The centurion’s slave was sick to the point of death. All St. Luke says is, “when the centurion heard about Jesus….” How did he hear? What did he hear? We’re not told. But he must have heard and concluded that Jesus is some sort of Jewish holy man who could and would heal people. The centurion was possibly what was called a “God-fearer,” a Gentile who was attracted to the teaching and worship life of the Jews without formally converting to Judaism himself.
That he knew and respected his Jewish neighbors was shown, first, by his request of the elders of the Jews to go ask Jesus on his behalf to heal his servant. By the way, St. Luke gives us a hint at the faith of the centurion when he chooses not to use the Greek word “therapeuo” for the word “heal” but “diasozei” from the word “sozo” meaning “to save”! Jesus’ healing power was not only over the symptoms of death, sickness and disease, but over death itself as the Savior from sin and death, and everything short of that.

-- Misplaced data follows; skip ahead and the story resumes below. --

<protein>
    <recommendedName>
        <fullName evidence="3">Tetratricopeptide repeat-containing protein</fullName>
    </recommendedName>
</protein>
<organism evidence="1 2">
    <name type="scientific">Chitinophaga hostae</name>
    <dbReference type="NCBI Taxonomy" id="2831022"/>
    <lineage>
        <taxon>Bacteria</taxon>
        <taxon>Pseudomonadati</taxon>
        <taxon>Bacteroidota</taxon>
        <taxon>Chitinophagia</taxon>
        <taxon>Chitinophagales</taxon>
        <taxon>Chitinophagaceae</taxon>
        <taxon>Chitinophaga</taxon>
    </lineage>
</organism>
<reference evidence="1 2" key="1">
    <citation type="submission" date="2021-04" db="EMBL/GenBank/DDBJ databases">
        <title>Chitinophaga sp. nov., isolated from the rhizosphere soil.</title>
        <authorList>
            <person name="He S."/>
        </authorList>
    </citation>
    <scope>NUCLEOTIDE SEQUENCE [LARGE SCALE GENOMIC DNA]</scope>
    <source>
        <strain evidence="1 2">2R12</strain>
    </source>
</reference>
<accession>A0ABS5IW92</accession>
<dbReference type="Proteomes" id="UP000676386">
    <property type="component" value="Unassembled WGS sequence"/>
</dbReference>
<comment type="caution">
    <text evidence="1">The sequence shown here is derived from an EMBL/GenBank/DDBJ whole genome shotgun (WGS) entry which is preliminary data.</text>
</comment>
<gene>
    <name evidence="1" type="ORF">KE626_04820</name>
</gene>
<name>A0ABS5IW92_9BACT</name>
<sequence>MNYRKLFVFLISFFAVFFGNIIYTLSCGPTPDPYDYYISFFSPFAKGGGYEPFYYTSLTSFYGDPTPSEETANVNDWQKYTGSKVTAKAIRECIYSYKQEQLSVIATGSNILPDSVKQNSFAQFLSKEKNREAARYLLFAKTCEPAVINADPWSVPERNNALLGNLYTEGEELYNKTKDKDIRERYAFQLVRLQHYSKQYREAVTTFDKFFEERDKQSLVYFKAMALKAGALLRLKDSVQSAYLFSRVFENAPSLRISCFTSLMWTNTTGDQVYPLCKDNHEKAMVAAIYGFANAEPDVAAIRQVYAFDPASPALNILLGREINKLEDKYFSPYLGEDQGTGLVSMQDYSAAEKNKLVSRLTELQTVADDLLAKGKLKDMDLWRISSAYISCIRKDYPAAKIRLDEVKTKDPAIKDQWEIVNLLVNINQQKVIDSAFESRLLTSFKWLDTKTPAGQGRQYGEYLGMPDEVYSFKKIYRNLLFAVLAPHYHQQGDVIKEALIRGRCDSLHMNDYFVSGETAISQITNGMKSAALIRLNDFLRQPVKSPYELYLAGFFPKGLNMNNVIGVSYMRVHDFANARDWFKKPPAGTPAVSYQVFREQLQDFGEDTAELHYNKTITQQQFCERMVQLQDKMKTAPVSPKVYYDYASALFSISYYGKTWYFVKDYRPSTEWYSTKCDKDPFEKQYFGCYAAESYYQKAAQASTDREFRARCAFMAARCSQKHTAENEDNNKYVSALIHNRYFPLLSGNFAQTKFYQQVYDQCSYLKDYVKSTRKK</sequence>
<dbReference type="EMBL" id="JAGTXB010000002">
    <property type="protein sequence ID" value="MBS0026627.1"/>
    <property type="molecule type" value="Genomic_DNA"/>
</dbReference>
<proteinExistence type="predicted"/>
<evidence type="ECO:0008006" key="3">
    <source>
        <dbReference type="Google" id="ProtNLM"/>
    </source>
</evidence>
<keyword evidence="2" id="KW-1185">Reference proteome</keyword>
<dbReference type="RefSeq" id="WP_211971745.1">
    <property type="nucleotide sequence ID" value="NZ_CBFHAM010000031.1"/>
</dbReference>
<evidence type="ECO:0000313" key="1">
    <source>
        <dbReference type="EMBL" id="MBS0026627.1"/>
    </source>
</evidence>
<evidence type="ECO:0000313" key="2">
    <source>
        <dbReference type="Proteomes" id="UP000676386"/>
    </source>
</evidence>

Back in the days when I was a lowly DCE and church musician, we had a vicar from the Springfield seminary who in midyear decided he was going to join the Episcopal Church and finish his theological training at their seminary in Evanston, Illinois. I played organ for both his ordination as a deacon and as a priest in our local Episcopal parish in Hickory, North Carolina. I remember at that last one being somewhat “taken aback” when, during the ceremony, the congregation responded to the ordaining bishop’s question about the candidate, saying twice, “He is worthy! He is worthy!” That seemed to offend something “Lutheran” in me; maybe that last line from AC V, “this happens not through our own merits, but for Christ’s sake.”